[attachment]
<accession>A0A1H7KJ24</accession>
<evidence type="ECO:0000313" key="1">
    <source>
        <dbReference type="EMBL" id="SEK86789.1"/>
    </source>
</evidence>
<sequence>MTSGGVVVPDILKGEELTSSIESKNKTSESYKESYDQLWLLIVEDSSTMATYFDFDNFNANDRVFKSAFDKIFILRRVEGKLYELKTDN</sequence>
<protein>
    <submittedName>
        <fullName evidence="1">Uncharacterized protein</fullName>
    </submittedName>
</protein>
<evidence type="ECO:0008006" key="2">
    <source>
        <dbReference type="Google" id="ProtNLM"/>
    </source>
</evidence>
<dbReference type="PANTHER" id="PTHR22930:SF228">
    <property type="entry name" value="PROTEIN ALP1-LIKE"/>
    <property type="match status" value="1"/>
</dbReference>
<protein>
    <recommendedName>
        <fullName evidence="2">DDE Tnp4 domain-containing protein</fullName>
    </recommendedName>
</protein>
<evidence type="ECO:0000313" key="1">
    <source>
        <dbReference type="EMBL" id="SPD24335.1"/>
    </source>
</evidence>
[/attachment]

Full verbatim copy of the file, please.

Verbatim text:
<accession>A0A1H7KJ24</accession>
<evidence type="ECO:0000313" key="1">
    <source>
        <dbReference type="EMBL" id="SEK86789.1"/>
    </source>
</evidence>
<sequence>MTSGGVVVPDILKGEELTSSIESKNKTSESYKESYDQLWLLIVEDSSTMATYFDFDNFNANDRVFKSAFDKIFILRRVEGKLYELKTDN</sequence>
<protein>
    <submittedName>
        <fullName evidence="1">Uncharacterized protein</fullName>
    </submittedName>
</protein>
<evidence type="ECO:0008006" key="2">
    <source>
        <dbReference type="Google" id="ProtNLM"/>
    </source>
</evidence>
<dbReference type="PANTHER" id="PTHR22930:SF228">
    <property type="entry name" value="PROTEIN ALP1-LIKE"/>
    <property type="match status" value="1"/>
</dbReference>
<protein>
    <recommendedName>
        <fullName evidence="2">DDE Tnp4 domain-containing protein</fullName>
    </recommendedName>
</protein>
<evidence type="ECO:0000313" key="1">
    <source>
        <dbReference type="EMBL" id="SPD24335.1"/>
    </source>
</evidence>